By | November 25, 2017

Just the other day, while I was folding laundry in the kitchen during the kids’ lunch, my wife wanted to do some yard work.  She came back in to brag about how she broke a shovel accidentally and the splinters all stabbed her in the leg.  No idea how she did it or why she was so calm about it, but I probably would have fainted and asked to go to the ER.

Luckily, she came in at the exact moment Thing 1 and Thing 2 had decided they would go slap-for-slap with their peanut butter-encrusted hands.  So as these open palms are flying, they are actually laughing hysterically about it.  I seriously could not understand what the hell is going on.

Me?  I’m too much of a bitch.  Anyone that knows me knows that I wouldn’t last a day on the mean streets of any town.  I’m not tough.  I’m not street-smart.  I make my own frappuccinos every morning and I have the voice of a 12-year-old girl.  None of this is embarrassing to me.  It’s just the reality of who I am.  I only eat off of silver spoons and I will never deny I’ve led a sheltered and privileged life.

Those kids of mine though?  Tough as nails compared to me.  I’ve seen Thing 1 just chew up aluminum foil and spit it out.  I have no doubt she could take Sylvester Stallone in Over the Top.  They’re covered in bruises, scrapes, and cuts all the time (don’t call the authorities).  Other than the fact that they will whine and cry about EVERYTHING, they very quickly realize they’re fine and yell, “I’m okay, Daddy!!”  I don’t even bother to ask anymore.  If I landed as hard as they do, I’d be clicking my Life Alert necklace like it’s a morphine drip.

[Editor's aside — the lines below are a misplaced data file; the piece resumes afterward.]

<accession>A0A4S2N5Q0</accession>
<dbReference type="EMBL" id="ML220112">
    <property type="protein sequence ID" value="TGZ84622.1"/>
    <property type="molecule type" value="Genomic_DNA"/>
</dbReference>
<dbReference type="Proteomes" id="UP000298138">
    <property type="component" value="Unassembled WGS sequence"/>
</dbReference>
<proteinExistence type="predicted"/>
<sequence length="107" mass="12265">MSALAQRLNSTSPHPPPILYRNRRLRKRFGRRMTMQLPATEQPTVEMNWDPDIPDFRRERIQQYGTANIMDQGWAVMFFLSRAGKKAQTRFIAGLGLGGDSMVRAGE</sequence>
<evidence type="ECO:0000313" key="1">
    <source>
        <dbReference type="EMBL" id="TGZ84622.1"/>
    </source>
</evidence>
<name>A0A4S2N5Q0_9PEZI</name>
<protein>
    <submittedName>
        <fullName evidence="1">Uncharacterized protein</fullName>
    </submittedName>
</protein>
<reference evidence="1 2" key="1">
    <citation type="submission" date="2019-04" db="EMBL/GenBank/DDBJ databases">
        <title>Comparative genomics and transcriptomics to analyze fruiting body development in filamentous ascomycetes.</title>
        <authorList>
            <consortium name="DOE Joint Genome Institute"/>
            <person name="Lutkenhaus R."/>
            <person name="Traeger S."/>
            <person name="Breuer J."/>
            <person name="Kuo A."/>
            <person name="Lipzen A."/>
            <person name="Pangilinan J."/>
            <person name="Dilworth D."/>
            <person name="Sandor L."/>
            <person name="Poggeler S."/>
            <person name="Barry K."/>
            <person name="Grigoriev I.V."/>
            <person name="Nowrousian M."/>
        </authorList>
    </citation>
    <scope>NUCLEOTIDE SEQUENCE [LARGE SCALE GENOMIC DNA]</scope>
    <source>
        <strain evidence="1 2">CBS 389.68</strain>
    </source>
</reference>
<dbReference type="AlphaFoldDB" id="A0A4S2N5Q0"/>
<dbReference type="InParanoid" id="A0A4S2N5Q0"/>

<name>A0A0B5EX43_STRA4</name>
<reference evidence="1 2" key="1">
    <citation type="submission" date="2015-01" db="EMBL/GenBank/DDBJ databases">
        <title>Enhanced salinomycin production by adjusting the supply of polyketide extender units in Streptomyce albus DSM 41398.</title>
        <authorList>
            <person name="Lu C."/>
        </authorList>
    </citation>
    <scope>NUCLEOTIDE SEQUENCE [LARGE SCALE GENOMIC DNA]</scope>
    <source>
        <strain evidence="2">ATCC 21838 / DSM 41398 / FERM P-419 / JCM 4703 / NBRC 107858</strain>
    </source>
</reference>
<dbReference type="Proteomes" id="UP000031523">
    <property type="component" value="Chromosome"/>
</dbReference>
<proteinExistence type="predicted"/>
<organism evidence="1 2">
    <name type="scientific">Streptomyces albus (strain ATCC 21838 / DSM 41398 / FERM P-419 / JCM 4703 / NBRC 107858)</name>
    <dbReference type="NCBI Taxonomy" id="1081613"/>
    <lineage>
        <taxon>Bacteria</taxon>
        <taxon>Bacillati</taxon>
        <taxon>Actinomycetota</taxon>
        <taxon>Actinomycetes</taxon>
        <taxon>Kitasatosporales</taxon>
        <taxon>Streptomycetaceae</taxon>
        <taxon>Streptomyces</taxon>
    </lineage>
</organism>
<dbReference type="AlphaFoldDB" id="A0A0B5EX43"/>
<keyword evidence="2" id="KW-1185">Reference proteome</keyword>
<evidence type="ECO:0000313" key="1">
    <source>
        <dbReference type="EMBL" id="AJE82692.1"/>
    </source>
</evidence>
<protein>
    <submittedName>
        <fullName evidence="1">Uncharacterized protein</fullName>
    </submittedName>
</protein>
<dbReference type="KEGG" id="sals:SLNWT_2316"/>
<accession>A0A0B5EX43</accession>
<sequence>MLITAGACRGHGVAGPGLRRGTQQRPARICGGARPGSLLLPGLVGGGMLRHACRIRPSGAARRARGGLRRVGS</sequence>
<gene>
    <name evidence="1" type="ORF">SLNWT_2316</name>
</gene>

Don’t get me wrong.  They can turn on the charm in an instant, but cross one of these kids and remember those two velociraptors tearing apart the kitchen in Jurassic Park?  Yeah, it’s kinda like that.  Nothing in my life leading up to this point has prepared me for the mood swings and tantrums that my children have bestowed upon us.  Violent outbursts and outright defiance are commonplace here.

They know exactly what they are doing.  They will stare at you blankly as you scold them to not hit.  The hand held high above their head, eyes fixed on you.  The next hit will be slow.  It won’t hurt her sister.  But it is a calculated maneuver, goading you into action.  Oddly enough, pixelated sunglasses and cigars can be found on their face with “Thug Life” scrawled across their shirts.

Ladies and gentlemen, the Terrible Twos are absolutely a thing.  Don’t ever let someone try to tell you otherwise.  Maybe you escaped unscathed, but me?  I have the owies and scratchies to show for it.  So do my wife and our girls.  It has been my least enjoyable part of parenthood so far.  The tantrums can be ear-splitting.  Flying fists or flying toy watermelons can lead to scratches and bruises.  And the ensuing tears are the saddest part of all of it.

Of course I ask myself every day, is it something I’m doing wrong?  Do most parents go through this?  I don’t throw watermelons at people, so they’re not just learning from their parents at this age.  So why do they act out?